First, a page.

DM: That sounds good. I know the production company is looking into different jazz clubs to get me in. We will see! 

JN: Were you ever tired of playing Ralph Malph?

DM: Yeah, I left the show four years before it ended. After the seventh season, my contract was up and I didn’t renew. 

I played the same character for seven years and I was acutely aware of how actors become associated with one character. I wanted to play a wide variety of roles. 

I was very much not like the character of Ralph. I was an introvert in high school. I certainly knew people like Ralph.

I wanted to take on different roles and I knew it would be tough after being associated so much with him. 

Now, it has gotten a lot better because of the time and distance from Happy Days. I am in a different age bracket and have been doing all kinds of parts in theater and film.

Prior to this, I did the play Art. It won the Tony on Broadway about 20 years ago. It was a real tour de force for actors. It has three characters. 

Right before that, I did a film in Michigan called Lost Heart and right before that I did MBF: Man’s Best Friend for Amazon Prime. 

I just did a TV pilot playing the owner of a hockey team called Puckheads. 

This is what I really enjoy, playing all different kinds of roles. I have also learned to embrace Ralph as I’ve gotten older. People have such great affection for the show. I appreciate it more now than years ago.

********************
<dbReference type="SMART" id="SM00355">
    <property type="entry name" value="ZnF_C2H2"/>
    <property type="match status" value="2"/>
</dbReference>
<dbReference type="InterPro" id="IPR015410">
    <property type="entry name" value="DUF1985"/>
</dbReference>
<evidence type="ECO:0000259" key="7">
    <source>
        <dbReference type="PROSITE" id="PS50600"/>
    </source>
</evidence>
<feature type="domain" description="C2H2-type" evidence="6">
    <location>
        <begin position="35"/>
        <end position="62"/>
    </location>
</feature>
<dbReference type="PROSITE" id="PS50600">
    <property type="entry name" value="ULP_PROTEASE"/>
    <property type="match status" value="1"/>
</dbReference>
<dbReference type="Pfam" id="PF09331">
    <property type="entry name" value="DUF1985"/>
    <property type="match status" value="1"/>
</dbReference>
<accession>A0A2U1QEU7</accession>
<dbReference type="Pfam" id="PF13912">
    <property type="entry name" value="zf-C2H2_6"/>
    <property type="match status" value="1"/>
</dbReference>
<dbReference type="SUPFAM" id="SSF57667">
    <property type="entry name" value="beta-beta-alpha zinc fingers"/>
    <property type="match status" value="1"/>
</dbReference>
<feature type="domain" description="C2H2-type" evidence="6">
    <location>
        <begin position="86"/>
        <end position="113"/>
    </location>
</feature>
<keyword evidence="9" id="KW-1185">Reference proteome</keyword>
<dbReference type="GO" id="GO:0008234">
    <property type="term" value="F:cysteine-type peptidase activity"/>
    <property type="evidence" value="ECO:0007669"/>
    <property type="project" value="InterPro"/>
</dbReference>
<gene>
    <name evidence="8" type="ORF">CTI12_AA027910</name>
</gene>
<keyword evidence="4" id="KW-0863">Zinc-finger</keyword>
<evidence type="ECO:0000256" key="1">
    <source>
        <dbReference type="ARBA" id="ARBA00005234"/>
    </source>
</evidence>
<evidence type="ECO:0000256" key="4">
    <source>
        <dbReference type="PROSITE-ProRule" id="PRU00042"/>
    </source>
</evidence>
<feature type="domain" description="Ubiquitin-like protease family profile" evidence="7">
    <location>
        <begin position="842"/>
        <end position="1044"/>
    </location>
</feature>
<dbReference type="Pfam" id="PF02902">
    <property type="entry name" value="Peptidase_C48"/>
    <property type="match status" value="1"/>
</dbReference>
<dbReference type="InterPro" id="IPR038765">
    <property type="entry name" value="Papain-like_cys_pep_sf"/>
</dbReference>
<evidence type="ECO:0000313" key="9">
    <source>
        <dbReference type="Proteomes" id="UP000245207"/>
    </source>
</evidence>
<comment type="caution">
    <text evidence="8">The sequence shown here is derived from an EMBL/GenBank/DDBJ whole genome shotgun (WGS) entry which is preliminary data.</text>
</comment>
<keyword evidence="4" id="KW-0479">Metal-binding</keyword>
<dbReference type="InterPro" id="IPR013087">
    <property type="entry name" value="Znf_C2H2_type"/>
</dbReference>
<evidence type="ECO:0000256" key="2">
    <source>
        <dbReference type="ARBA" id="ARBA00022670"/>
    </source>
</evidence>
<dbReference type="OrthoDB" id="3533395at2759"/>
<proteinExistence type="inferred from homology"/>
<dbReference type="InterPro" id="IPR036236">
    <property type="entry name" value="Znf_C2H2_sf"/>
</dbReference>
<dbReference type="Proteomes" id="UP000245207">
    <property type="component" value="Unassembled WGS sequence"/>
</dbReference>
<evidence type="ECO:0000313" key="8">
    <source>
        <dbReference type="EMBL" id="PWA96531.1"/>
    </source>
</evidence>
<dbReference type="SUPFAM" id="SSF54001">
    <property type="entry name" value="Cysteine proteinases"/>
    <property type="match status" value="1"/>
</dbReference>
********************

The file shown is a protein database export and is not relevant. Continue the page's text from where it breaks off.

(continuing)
JN: I saw the Happy Days gang all got together recently, too. 

DM: Yes. The Gary Marshall Theatre had a fundraiser honoring the original Happy Days cast, so we were all together for that. It was terrific seeing everybody and spending time together. 

JN: I loved the Dungeons & Dragons cartoon voice you did. 

DM: Oh yeah. I did that one a lot. People really have a lot of affection for that show, too. I played Eric the Cavalier. 

JN: What part did you have on Glee?

DM: I had a recurring role on the last two years as Rusty Pillsbury. I played the father of Emma Pillsbury. She was the guidance counselor played by Jayma Mays. She eventually married the Matthew Morrison character. There was a whole thing about us being gingers. They accused me of being a ginger supremacist. It was pretty funny stuff! 

JN: After the tour, what are your plans?

DM: Looks like I am going to Europe to do another film. I would be going there late April or May. 

I have more jazz stuff on the horizon. I put it on the back burner for a while because I got so busy with these acting assignments, so I had to push it off. I will squeeze in some jazz performances in hopefully. I have been teaming up with a singer named Linda Purl and we go way back. We might do some pop symphony gigs as well. 

Take a trip to Middletown for $65 at The Apollo Theatre, 2540 North Lincoln, from Feb. 27-March 22. Tickets can be found at ApolloChicago.com or by calling 773-935-6100.


Interviewed by Jerry Nunn. Jerry Nunn is a contributing writer to the GoPride Network. His work is also featured in Windy City Times, Nightspots Magazine and syndicated nationally.